The "smile" in this film is one from Chevalier intended for Colbert, but mistakenly thought to be an inappropriate gesture to visiting princess Miriam Hopkins. What might be easily explained away instead becomes the basis for an enjoyable love triangle farce, with Chevalier's openly hedonistic Lieutenant at its apex. Interestingly, the film presents both Colbert and Hopkins as equally likable, so that Chevalier's predicament in trying to keep both women happy seems actually fairly realistic, despite the usual operetta trappings. However, there's a slightly distasteful quality to Chevalier's prevarications as he attempts to have his cake and eat it too, so to speak, and therein lies the strange dichotomy of having a triangle where neither woman is presented as better or worse than the other; it's Chevalier's character Nicky himself who comes off (at least some of the time) as the villain of the piece. The operetta conventions themselves are also kidded in one of the final numbers, "Jazz Up Your Lingerie," where prim and proper Hopkins is given some loosening up lessons by Colbert.
By the time Chevalier finds himself engaged to Hopkins without ever having proposed, the comedy is about as perfect as in any later Lubitsch offering. There are indeed so many witticisms flying left and right through this film that it's difficult to single out particular gems. Hopkins' father, the King of frequently misspelled Flausenthurm (a running gag), calls his brother, the Emperor of Austria, to announce that Hopkins wants to marry Chevalier. "Hey, Emp, what's up?" he asks. Later, when a royal emissary arrives to warn Chevalier that because of his commoner status he is not allowed to propose to the Princess (something Chevalier had no intention of doing anyway since he's involved with Colbert), the convolutions of the message are reminiscent of Abbott and Costello's "Who's on First" routine, and just as hilarious. The entire film is full of such wonderful moments and makes The Smiling Lieutenant the comedic highlight of this set, aided no doubt by the relative paucity of musical interludes and Lubitsch's own hand on the screenplay.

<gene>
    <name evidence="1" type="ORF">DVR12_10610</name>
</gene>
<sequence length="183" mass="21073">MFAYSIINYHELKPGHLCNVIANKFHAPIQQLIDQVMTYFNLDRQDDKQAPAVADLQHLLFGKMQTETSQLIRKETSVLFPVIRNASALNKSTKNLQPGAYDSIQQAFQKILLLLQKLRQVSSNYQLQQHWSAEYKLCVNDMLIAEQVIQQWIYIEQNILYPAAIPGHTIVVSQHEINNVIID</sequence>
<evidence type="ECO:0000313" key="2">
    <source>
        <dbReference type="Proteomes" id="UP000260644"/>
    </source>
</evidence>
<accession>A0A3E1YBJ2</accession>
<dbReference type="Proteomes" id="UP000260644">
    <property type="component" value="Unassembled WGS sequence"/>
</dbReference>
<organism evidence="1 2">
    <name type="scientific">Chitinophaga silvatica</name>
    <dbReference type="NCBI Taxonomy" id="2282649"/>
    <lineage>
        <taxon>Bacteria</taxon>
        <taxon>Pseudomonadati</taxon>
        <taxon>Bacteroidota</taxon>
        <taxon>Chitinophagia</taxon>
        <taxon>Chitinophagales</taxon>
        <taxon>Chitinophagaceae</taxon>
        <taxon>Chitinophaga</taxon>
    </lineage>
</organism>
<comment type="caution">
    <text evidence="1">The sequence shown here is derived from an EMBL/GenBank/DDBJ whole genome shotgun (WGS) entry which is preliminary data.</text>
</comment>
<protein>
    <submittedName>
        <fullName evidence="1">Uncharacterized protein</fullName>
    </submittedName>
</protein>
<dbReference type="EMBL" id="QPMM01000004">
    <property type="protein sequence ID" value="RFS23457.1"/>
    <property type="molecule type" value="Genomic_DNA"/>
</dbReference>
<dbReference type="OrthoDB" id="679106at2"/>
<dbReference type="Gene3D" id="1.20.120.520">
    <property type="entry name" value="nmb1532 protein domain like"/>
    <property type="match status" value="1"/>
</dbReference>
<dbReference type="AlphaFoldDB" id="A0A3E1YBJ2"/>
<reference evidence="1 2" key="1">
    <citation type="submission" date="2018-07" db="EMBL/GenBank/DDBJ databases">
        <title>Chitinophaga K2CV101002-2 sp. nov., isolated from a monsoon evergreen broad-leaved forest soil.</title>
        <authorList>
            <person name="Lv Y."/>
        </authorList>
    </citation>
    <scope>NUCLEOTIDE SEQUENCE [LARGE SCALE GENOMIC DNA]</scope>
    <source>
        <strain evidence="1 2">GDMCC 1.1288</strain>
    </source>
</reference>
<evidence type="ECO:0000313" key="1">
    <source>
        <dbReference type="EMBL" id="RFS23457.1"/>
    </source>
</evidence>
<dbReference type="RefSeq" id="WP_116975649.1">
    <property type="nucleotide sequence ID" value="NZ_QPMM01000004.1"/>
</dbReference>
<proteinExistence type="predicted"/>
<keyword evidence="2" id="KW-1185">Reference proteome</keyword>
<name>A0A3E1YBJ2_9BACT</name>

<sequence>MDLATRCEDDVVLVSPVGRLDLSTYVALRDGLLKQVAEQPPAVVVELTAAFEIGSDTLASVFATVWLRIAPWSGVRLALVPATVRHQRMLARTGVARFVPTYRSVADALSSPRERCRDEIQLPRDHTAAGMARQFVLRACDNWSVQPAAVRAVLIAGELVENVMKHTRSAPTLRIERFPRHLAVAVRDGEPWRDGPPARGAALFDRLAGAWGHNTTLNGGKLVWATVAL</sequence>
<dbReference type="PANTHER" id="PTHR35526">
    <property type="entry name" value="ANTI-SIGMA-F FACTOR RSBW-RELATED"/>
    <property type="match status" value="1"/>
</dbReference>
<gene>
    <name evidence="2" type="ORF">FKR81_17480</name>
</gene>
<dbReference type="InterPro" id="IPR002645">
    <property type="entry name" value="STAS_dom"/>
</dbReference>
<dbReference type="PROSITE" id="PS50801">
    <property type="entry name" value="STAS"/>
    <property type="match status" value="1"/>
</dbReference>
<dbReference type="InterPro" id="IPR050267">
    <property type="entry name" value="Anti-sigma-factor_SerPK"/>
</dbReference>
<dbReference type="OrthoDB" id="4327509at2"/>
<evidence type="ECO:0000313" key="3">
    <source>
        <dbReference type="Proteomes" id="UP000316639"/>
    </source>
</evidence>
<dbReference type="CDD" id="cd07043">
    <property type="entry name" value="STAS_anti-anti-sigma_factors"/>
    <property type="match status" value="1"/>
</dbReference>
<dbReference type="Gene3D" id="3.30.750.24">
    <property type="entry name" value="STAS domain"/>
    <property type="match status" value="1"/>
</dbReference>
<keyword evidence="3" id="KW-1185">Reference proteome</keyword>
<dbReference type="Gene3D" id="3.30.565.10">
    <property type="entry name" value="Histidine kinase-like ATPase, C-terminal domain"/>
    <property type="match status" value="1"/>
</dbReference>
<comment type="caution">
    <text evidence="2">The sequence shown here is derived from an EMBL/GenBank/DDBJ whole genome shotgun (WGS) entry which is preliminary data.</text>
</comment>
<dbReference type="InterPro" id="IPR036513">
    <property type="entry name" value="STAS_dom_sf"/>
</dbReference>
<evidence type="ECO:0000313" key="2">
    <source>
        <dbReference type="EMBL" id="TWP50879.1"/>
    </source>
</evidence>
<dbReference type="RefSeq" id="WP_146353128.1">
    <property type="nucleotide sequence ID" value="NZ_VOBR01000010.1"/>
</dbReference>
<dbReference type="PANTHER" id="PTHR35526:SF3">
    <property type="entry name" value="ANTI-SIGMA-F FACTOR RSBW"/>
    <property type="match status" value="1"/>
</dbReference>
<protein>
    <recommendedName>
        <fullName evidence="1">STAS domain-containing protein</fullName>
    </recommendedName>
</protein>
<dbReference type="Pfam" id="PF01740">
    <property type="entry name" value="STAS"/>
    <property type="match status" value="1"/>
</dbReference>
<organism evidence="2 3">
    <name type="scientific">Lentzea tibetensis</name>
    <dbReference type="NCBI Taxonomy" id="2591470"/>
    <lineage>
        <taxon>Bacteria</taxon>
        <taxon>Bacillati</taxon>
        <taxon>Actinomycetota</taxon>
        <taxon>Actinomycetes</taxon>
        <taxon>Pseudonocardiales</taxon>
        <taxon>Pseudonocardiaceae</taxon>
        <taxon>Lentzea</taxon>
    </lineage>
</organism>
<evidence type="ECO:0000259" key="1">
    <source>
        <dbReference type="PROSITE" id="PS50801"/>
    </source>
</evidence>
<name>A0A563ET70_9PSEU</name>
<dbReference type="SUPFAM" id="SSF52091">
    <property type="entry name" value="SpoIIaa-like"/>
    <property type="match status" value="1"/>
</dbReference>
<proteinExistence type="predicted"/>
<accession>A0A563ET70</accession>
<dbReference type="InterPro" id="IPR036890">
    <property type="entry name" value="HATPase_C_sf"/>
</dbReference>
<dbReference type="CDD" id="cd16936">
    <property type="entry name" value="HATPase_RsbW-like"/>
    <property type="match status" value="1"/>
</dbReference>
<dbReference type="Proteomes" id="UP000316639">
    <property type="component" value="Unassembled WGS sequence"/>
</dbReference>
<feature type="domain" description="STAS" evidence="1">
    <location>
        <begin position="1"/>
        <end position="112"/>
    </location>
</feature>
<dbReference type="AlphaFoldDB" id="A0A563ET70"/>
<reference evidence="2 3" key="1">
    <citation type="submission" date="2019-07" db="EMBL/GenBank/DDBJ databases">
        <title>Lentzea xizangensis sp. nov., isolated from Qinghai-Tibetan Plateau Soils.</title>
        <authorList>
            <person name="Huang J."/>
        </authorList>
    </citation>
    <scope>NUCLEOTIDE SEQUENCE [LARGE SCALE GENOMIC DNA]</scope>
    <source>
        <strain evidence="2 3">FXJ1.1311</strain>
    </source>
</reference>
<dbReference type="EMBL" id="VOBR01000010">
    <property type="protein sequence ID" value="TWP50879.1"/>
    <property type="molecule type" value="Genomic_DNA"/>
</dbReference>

Overall Grade: 4.0
1932's One Hour With You reunites Chevalier and MacDonald, this time as a married couple. The plot revolves around MacDonald's best friend, played by Genevieve Tobin, who, despite being married herself, has cast her frequently roving eye on Chevalier. Tobin's huband, portrayed by Roland Young, is out for a divorce and actually encourages her shenanigans to help his ultimate goal. MacDonald of course is blithely unaware of Tobin's desires and soon believes that Chevalier is actually chasing another Parisian mademoiselle. Soon Charlie Ruggles appears as an ardent admirer of MacDonald's and the ensuing misunderstandings escalate to the point where no one is quite sure of who's chasing whom.
While One Hour With You never rises to the giddy heights of The Smiling Lieutenant, it's breezy enough with some clever moments interspersed with a slightly more modern musical palette (one not particularly suited to MacDonald's florid soprano). Once again Chevalier regularly addresses the audience in various asides, and is joined by MacDonald in this device in the film's final moment. There are several great bits scattered throughout the film (notably MacDonald's final scene with Ruggles, with Chevalier egging Ruggles on to admit a nonexistent affair with MacDonald), but there's a certain unevenness in this film, especially considering the fact that it had the potential to be another knockout, that relegates it to second-tier Lubitsch.
Overall Grade: 3.0